2010 IoN News Archive
- Professor Alan Thompson elected as Fellow of the American Academy of Neurology
- Michael J. Fox Foundation awards IoN researcher grant to advance Parkinson's research.
- Traces of the past: computer algorithm ‘reads’ memories
- Professor Lees awarded first Lord Brain Memorial Lecture
- Award for Professor Chris Frith
- Professor John Duncan appointed as NIHR Senior Investigator
- Queen Square Symposium success
- IoN brings the scientific method to London primary schools
- Robot trainer to benefit stroke patients
- Researchers to study how the brain 'rewires itself'
- St Peter's Medal for Professor Clare Fowler
- Elections to the Academy of Medical Sciences Fellowships announced
- New website to help stroke survivors learn to read again
- Queen's Birthday Honours
- Brain study reveals that agreement is rewarding
- Wellcome Success
- Win for IoN at Shape of Science Symposium
- Research shows that two heads are better than one
- Lizard venom offers hope for Parkinson’s disease patients
- Epilepsy prizes
- Developing a cell library resource for dementia research
- Stents may double the risk of stroke in patients over 70
- Scientists identify link between introspection and brain structure
- IoN scientist lands £329k funding boost from dementia research charity.
- Study results consistent with earlier estimates of vCJD prion prevalence in Britain
- Parkinson's UK Fellowship Award
- Award for Professor Lees
- 2010-11 IoN PhD Studentship Round Now Open
- New brain imaging tests to track Huntington’s
- World-leading scientist secures funding for gene research
- Fighter pilots' brains are ‘more sensitive
- Alzheimer’s changes detectable in healthy elderly
- IoN Student wins Santander Formula One Scholarship
- New hope for cluster headache sufferers
- Prestigious European research grant awarded
- New centre brings hope to patients with muscle wasting diseases
- Prestigious stroke program grant awarded
- A role for astrocytes in learning and memory?
Published: Feb 7, 2014 4:00:21 PM
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Published: Jan 16, 2014 12:32:49 PM
New brain imaging tests to track Huntington’s
3 December 2010
A range of new clinical, functional, and neuroimaging tests developed by researchers in the Department of Neurodegenerative Disease make it possible to track the progression of Huntington’s disease long before noticeable symptoms appear.
The new tests provide useful biomarkers that could be used in future trials to detect the effectiveness of potential disease-modifying treatments within a short time period. Published online in The Lancet Neurology, the findings are the first to show quantifiable changes across a broad range of neuroimaging and clinical measures in presymptomatic individuals over just one year.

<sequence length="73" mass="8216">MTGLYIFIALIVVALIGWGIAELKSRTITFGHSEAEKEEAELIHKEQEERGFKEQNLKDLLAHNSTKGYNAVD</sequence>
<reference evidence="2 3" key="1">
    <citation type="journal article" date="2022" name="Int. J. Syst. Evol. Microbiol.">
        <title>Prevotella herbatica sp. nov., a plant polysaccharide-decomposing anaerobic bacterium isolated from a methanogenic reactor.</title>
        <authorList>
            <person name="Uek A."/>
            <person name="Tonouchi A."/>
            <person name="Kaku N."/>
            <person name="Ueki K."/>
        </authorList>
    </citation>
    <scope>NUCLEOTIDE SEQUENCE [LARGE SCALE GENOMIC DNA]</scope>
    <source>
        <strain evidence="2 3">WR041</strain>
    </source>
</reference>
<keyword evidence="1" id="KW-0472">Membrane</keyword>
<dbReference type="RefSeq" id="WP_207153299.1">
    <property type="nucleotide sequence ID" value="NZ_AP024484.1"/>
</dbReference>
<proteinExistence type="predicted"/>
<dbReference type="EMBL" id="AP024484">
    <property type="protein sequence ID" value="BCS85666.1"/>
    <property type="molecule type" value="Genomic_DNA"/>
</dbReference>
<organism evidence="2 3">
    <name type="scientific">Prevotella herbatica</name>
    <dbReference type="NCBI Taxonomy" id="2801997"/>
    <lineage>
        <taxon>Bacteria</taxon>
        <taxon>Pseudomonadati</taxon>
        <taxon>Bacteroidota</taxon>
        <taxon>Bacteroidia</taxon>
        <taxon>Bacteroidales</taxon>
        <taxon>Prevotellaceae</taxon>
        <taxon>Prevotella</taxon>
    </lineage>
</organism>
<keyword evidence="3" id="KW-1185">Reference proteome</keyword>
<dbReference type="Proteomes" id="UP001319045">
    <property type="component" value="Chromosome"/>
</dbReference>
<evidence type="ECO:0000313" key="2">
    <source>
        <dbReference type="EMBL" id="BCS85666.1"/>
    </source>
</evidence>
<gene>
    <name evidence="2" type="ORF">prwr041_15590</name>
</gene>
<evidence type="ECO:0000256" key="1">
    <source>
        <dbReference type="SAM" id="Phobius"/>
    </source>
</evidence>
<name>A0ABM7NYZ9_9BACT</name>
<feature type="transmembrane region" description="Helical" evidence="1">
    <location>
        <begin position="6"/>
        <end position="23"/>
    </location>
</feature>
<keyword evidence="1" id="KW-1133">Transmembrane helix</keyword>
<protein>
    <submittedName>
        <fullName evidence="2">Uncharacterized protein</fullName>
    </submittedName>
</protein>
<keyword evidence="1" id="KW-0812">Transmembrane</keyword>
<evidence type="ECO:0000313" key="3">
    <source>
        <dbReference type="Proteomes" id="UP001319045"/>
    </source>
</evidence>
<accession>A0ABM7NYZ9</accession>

Trials of potential disease-modifying treatments for Huntington’s disease are not far off, but sensitive and reliable biomarkers of disease progression need to be established to test potential treatments early in the disease course, when they are most likely to be effective at delaying or preventing disease onset. Current clinical rating scales lack sensitivity and require long observation periods to show definitive change.
The TRACK-HD longitudinal observational study was designed to detect very early biomarkers of change by comparing a range of new assessment techniques including advanced brain imaging (3T MRI) and cognitive and quantitative motor tests, with the aim of identifying the best assessments to be used in clinical trials of potential treatments. 366 individuals from Canada, France, the Netherlands, and the UK were enrolled—120 presymptomatic carriers of the expanded Huntington’s disease gene (preHD), 123 patients with early HD, and 123 non-expanded Huntington’s disease gene carrier controls.
In 2009, Sarah Tabrizi from UCL’s Institute of Neurology (Department of Neurodegenerative Disease) , and colleagues identified a number of sensitive biomarkers in presymptomatic Huntington’s disease gene carriers from the baseline TRACK-HD analysis, including significant changes in whole-brain volume, regional grey and white matter differences, and impairment in a range of motor and oculomotor tasks, and cognitive and neuropsychiatric dysfunction.
In this study, they report the 12-month follow-up of patients from the TRACK-HD study with the goal of establishing which of the biomarkers previously identified are most sensitive to disease changes over time.
They conclude: “In our follow-up of the TRACK-HD cohort, we have identified a range of potential clinical endpoints sensitive to disease progression over just 12 months in premanifest and early Huntington’s disease. Our study shows the feasibility of rapidly obtaining reliable quantifiable endpoints that are effective over short periods, across multiple clinical sites, and consequently shows important potential for future therapeutic trials in premanifest and early Huntington’s disease.”
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Reference: The Lancet Neurology, Early Online Publication, 2 December 2010. doi:10.1016/S1474-4422(10)70276-3
Biological and clinical changes in premanifest and early stage Huntington's disease in the TRACK-HD study: the 12-month longitudinal analysis
Sarah J Tabrizi, Rachael I Scahill, Alexandra Durr, Raymund AC Roos, Blair R Leavitt, Rebecca Jones, G Bernhard Landwehrmeyer, Nick C Fox, Hans Johnson, Stephen L Hicks, Christopher Kennard, David Craufurd, Chris Frost, Douglas R Langbehn, Ralf Reilmann, Julie C Stout
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